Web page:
Helping the elderly to master tablet and smartphone

Almost everyone below 35 in Norway uses mobile internet, while nearly 20 percent of those above 65 do so. Telenor arranges training courses to help the elderly increase their digital skills and grasp the benefits of being connected.

Last updated: 4 August 2016

Digital ElderlyNorway is a highly digitized society, where in 2015, 93% of households have access to internet, close to 90 percent of citizens do online banking, and 2/3 of all Norwegians are on Facebook. Not being online means not only more difficult access to services, but it means staying somewhat outside of the society.

Almost 100% of those below 65 use internet and while more and more people have tendency to go online from their mobile (65 to 72 percent during 2014), this uptake is remarkably slower among senior citizens, where only 2 of 10 uses mobile internet. The reasons for this are typically need for help to get started, low understanding of costs and how to control them and lack of relevance, as many in this age group find it satisfactory to be online while at home and using a pc.

Telenor Norway takes action to extend the benefits of internet to the senior citizens by arranging tablet and smartphone courses, some of them in co-operation with the Red Cross. This is the first step in a broader initiative involving also a mentor programme, as well as online learning and follow-up at a later stage.

No question is stupid

“I have a sister in Denmark and I would definitely appreciate some help in getting onto Skype. I had an account before, but now I can’t get into that account any longer and I don’t understand why. I’ve quite simply given up,” says Åse Sparebo, one of the participants in the recently held course. By the end of the lesson, she talked to her sister through Skype.

Lars Bakken, program manager for the Internet for all initiative in Telenor Norway, explains that every tablet course starts with encouragement to participants to ask questions. “There are no stupid questions. As long as you wonder about something, you can be sure that there are more people in the room who ponder exactly the same.”

Elderly Digitsl 1

An 89 year old lady who has never used tablet or smartphone before turned up on a learning session in Tromsø, in the north of Norway. A bit uncertain in what she really wants to learn during the course, she mentioned that she was interested in chess. She now plays chess with her grandchild in Australia via an app on her tablet and – as she says, it’s so addictive that she had to limit her chess-gaming to two moves a day.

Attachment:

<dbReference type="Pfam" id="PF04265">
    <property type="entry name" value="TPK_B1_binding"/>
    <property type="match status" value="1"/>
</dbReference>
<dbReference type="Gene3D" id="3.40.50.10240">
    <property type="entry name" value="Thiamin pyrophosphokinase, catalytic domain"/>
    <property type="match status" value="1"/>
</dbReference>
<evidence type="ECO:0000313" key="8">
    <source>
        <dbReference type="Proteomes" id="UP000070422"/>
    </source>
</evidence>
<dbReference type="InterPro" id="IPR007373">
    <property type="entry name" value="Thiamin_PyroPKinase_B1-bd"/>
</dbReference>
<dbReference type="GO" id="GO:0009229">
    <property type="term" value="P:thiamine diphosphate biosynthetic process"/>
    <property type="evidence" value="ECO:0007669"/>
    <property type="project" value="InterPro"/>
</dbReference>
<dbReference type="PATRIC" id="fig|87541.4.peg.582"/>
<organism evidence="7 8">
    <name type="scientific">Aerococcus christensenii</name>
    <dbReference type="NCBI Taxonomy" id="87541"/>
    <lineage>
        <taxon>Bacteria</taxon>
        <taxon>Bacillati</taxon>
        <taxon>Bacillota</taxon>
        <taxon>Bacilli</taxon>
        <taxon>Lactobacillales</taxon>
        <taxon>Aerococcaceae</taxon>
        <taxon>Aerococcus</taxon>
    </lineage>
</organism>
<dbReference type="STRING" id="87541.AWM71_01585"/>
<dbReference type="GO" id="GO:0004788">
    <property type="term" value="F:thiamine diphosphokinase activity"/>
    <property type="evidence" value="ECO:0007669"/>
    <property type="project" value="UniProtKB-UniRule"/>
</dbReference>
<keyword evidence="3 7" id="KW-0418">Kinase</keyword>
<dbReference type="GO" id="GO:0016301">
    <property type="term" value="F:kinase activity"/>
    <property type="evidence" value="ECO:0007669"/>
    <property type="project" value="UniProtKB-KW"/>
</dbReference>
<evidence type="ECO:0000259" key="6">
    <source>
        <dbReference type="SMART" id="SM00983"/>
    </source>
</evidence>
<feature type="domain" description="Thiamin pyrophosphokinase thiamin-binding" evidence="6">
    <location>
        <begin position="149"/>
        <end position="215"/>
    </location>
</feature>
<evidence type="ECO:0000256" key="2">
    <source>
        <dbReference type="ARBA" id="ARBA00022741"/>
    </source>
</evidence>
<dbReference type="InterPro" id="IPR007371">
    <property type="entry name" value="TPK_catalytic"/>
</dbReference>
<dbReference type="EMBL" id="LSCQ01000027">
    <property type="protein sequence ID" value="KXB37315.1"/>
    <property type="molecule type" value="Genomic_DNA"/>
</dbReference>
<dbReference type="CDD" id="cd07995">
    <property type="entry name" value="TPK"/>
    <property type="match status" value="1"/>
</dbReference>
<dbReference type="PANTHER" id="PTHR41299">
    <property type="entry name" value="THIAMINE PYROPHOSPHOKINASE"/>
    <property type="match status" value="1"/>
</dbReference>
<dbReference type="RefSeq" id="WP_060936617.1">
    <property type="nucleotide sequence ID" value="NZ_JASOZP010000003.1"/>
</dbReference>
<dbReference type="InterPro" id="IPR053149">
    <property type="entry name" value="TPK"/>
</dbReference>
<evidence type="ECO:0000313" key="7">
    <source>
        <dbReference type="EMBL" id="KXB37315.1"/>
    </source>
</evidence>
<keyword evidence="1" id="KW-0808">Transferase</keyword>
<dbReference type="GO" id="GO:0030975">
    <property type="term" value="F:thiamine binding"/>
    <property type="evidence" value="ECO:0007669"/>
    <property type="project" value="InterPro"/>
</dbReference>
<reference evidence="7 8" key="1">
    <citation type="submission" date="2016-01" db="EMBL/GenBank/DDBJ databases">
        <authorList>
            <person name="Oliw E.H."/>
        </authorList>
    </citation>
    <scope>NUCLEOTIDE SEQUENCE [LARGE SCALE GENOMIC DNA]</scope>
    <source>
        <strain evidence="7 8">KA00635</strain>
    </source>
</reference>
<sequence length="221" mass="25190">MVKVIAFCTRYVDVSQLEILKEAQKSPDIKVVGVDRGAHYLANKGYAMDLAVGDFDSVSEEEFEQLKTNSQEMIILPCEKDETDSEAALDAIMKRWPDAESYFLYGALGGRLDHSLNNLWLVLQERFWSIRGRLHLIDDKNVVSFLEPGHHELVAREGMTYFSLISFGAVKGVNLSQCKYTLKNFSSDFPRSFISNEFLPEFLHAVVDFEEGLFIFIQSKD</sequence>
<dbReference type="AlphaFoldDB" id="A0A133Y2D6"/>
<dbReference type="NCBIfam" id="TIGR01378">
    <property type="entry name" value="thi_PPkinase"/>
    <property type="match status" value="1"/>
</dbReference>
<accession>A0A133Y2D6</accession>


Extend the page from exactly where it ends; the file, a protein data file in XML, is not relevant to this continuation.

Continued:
The main motivators

Staying in touch with family and friends living far away is the main motivator for many in this age-group to get online, followed by a need to store and share pictures and plan travels. They also appreciate having easy access to news and weather forecast.

The standard programme of the course is designed based on these needs – following a fictional elderly couple in a situation familiar for many seniors in Norway: planning a travel from Oslo to Trondheim to visit a new born grandchild. In this way, course participants could learn how to use internet in situations that are relevant for them: they booked the plane tickets, got directions, checked the weather and obtained reading materials for the trip with just a few clicks on their tablets.

Bakken says that the classes have been very popular and overbooked most places. People are signing in to be contacted when new courses are held in their towns, while 99.7 percent of participants say that they will recommend this learning session to the others.

Pilot partnership with Red Cross

In 2015, the Department of Corporate Responsibility and Sustainability teamed up with long-time partner Red Cross in arranging tablet courses together. Throughout the year they arranged 40 courses in Oslo and Akershus. In 2016 the partners have arranged courses especially for migrant women. Digital Elderly III

“The tablet course is an example of how we work to extend the benefits of mobile communications to as many people as possible”, says Ana Brodtkorb, Head of Corporate Responsibility and Sustainability at Telenor Norway. Brodtkorb explains that loneliness among the elderly is defined as one of the five major humanitarian challenges that Norway will face in the future. At the same time, the number of people above the age of 67 is expected to grow 60 percent by 2030.

“We are excited to see how the participants in our courses enjoy learning to master new technology and services. They are connecting with families and friends online there and then, and leaving the course they often ask us: when is the next one?